Produced by a collaboration between the Space Telescope Science Institute and SAS, Reach for the Stars is a free iBook available for download to use on an iPad. It presents students in grades 4-8 with a new approach to astronomy, using interactive interviews, graphs, interactive questions, and a glossary.  Reach for the Stars is fully accessible to students with visual impairments and is an exciting new resource to expose all students to critical STEM content.

Special Features include:
  • Voice-over screen reader on iPad compatibility
  • Refreshable Braille display compatibility
  • Sonification of data visualizations
  • Read-aloud functionality
  • Captioning
  • Tactile overlays for interactive images available from National Braille Press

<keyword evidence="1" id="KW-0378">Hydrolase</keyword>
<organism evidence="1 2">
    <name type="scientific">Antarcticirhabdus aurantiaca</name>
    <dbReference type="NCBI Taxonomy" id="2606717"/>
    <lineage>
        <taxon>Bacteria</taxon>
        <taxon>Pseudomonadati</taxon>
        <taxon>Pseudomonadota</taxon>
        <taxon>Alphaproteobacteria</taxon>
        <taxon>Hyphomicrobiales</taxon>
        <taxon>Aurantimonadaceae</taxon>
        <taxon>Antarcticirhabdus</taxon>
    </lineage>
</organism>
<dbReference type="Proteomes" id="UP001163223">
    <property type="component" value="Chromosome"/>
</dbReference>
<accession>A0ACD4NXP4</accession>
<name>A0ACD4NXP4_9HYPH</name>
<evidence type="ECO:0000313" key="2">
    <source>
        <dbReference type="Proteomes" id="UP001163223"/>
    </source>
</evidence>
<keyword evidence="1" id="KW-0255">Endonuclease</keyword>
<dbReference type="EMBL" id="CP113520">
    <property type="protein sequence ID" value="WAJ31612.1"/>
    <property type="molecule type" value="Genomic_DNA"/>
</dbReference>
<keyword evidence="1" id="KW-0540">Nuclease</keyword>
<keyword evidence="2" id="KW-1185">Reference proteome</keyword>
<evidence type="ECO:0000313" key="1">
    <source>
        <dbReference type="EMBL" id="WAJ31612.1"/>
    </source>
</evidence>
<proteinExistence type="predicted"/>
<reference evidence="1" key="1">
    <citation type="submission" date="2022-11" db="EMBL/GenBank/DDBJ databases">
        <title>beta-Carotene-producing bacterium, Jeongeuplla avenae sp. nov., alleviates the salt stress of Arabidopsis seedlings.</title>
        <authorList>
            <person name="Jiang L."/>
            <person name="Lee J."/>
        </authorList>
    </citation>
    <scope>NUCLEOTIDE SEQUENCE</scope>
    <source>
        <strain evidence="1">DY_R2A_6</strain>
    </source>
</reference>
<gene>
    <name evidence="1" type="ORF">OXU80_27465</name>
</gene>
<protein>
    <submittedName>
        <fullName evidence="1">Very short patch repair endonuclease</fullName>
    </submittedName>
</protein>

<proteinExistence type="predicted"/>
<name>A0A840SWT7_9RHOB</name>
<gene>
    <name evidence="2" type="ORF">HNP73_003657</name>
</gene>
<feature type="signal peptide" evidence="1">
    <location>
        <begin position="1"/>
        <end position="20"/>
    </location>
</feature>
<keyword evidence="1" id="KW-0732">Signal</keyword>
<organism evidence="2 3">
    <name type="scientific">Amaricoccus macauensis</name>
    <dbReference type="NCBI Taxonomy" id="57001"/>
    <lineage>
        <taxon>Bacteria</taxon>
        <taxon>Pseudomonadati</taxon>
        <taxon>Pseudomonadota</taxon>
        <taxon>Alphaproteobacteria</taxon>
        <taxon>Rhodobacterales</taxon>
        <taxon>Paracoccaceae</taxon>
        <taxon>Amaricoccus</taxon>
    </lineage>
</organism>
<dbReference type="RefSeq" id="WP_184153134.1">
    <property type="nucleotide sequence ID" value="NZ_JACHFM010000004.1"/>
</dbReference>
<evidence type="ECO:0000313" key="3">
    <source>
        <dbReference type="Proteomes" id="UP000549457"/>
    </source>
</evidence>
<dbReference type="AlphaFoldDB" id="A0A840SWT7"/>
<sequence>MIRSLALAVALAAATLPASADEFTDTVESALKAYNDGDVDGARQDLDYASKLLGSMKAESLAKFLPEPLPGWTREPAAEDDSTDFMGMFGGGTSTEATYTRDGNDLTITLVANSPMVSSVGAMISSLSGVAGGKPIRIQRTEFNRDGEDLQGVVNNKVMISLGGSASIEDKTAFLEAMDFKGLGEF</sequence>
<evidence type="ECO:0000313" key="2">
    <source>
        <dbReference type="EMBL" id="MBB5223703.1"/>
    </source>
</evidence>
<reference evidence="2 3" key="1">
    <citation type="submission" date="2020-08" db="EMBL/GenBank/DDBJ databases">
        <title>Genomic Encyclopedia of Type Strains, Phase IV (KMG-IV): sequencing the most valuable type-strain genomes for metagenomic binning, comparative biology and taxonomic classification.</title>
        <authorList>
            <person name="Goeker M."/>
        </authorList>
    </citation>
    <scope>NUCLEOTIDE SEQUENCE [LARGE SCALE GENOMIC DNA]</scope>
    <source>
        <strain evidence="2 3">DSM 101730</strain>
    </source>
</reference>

• Printable 3-D models of Hubble Space Telescope and James Webb Space Telescope

This amazing iBook was created by Ada Lopez, Ed Summers, and Elena Sabbi.  Content is mapped to state standards.

Kay Pruett and Jim Allan from Texas School for the Blind and Visually Impaired (TSBVI) have compiled resources on robotics for students with visual impairments.

http://www.tsbvi.edu/component/content/article/7-instructional-resources...

SCIVIS (Space Camp for Interested Visually Impaired Students) offers a wonderful opportunity each September for students in grades 4-12 who are interested in Science and Math to attend a week-long camp . SCIVIS is:

  • A week long camp that takes place at the US Space and Rocket Center in Huntsville, Alabama
  • Coordinated by teachers of the visually impaired
  • Accessible; computers used by students in the Space Camp Programs have been adapted for speech and large print output; materials and equipment used during missions are available in braille and large print
  • Participatory - students participate fully (each student is screened based on their eye medical condition --limitations may be placed on some)